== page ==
The polls add pressure

The NZ Herald has released another poll that shows that the step-change Labour were looking for is in fact going the wrong way just three months out from the election.

Labour’s support dropped among decided voters by almost two points to 31.5 per cent – its second lowest since 1999.

This follows a three-point drop the month before. Its lowest was in July 2008 when it polled at 30.8 per cent.

National remained steady on 52 per cent in the poll of 750 eligible voters – enough to secure it 65 seats in Parliament and govern without requiring support from other parties.

Labour would have 39 seats.

The Green Party and NZ First were the main beneficiaries of Labour’s fall. The Greens went up by 1.5 points to 9.8 per cent – their highest in the poll since mid 2002, and enough to add three more MPs to the nine they have.

NZ First went from 0.9 to 2.4 per cent after its annual conference.

Among the minor parties, Act support dropped from 1.4 to 1.2 per cent, meaning that if Epsom electorate candidate John Banks wins he will carry only party leader Don Brash to Parliament from the party list.

Hone Harawira’s new Mana Party is on 0.2 per cent – down from 0.4 per cent – meaning that if Mr Harawira holds his Te Tai Tokerau seat, he will be in Parliament on his own.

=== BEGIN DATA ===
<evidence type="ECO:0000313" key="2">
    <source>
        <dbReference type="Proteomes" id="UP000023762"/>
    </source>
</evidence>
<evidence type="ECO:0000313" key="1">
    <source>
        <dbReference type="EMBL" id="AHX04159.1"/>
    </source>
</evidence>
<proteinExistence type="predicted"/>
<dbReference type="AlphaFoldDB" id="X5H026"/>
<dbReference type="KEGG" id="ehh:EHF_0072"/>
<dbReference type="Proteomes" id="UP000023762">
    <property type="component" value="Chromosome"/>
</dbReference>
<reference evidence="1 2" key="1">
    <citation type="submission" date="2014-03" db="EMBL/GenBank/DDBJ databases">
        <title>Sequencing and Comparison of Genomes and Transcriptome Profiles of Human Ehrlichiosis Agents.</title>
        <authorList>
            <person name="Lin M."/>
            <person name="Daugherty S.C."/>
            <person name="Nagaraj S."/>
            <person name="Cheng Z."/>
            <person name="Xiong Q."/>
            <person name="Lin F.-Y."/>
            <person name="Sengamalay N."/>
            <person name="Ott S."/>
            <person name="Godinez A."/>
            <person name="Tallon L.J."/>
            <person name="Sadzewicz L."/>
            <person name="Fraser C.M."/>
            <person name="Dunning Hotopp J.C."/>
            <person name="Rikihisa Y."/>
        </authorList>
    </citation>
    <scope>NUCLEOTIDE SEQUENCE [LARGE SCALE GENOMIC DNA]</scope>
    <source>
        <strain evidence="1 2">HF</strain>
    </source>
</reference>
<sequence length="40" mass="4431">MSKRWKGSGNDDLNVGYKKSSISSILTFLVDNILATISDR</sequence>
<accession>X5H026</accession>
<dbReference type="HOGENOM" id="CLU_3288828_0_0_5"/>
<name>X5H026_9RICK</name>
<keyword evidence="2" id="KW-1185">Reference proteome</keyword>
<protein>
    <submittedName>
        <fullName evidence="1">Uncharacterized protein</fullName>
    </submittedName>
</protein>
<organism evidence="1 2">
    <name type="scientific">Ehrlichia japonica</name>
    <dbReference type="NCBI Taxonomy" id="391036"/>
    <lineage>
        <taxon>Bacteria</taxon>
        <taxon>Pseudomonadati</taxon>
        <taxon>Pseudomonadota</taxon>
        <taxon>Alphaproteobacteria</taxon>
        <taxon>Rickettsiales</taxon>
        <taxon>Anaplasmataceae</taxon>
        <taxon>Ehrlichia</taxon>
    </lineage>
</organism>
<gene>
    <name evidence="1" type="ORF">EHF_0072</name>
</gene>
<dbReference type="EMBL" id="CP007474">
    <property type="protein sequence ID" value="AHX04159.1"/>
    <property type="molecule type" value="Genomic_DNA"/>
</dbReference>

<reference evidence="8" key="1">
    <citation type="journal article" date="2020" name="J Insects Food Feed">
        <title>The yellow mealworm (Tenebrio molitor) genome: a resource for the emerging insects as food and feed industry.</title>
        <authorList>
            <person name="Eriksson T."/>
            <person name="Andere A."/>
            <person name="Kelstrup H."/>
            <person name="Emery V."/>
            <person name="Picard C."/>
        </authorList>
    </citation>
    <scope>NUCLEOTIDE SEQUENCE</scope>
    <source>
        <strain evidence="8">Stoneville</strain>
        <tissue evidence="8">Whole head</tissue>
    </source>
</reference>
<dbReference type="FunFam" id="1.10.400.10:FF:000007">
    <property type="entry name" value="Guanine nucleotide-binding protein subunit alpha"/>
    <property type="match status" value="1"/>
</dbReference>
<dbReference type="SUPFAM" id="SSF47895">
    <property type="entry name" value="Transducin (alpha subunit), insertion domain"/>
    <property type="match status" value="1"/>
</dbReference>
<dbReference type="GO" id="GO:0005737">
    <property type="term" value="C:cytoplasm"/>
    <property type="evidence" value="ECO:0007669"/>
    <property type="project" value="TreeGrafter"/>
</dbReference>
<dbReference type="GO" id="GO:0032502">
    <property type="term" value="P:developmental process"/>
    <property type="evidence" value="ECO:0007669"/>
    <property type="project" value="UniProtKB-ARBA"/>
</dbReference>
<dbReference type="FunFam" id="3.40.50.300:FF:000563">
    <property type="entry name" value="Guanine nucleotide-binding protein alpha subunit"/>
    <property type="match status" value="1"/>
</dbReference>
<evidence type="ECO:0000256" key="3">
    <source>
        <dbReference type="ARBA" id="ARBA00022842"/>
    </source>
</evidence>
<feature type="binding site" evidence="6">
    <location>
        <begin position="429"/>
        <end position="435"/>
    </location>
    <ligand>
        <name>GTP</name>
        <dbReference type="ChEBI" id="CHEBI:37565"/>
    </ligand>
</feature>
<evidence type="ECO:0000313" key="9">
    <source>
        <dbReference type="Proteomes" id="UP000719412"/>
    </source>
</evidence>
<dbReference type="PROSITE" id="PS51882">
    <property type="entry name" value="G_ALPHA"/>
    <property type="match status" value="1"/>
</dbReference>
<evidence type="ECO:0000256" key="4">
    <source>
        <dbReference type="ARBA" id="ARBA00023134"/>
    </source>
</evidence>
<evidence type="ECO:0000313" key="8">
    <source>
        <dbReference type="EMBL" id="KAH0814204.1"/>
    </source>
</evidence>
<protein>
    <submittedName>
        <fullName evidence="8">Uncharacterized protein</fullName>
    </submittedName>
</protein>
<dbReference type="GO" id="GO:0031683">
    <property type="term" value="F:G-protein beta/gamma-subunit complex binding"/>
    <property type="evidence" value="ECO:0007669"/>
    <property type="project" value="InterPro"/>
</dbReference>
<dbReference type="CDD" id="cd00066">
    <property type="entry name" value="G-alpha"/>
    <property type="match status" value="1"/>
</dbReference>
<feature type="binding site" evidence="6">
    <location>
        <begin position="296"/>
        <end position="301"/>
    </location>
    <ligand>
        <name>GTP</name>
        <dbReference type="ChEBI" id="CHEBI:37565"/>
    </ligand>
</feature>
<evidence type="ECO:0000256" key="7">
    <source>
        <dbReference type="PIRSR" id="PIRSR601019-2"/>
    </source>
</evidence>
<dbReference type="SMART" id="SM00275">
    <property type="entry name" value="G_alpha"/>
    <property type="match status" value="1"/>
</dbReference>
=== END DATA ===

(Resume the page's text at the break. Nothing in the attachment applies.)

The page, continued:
The Maori Party was on 1.8 (down 0.2) and United Future was on 0.1 (down 0.5).

With three months to go before polling day, undecided voters had dropped from 11 per cent to 9 per cent this month – well below the same point before the 2008 election, when 17 per cent were still undecided.

The poll of 750 eligible voters was between August 19 and 26.

Even the NZ Herald sees that this election is about three main parties and the rest, signalling the problem that National’s leadership cannot see past this election.


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As much at home writing editorials as being the subject of them, Cam has won awards, including the Canon Media Award for his work on the Len Brown/Bevan Chuang story. When he’s not creating the news, he tends to be in it, with protagonists using the courts, media and social media to deliver financial as well as death threats.

They say that news is something that someone, somewhere, wants kept quiet. Cam Slater doesn’t do quiet and, as a result, he is a polarising, controversial but highly effective journalist who takes no prisoners.

He is fearless in his pursuit of a story.

Love him or loathe him, you can’t ignore him.

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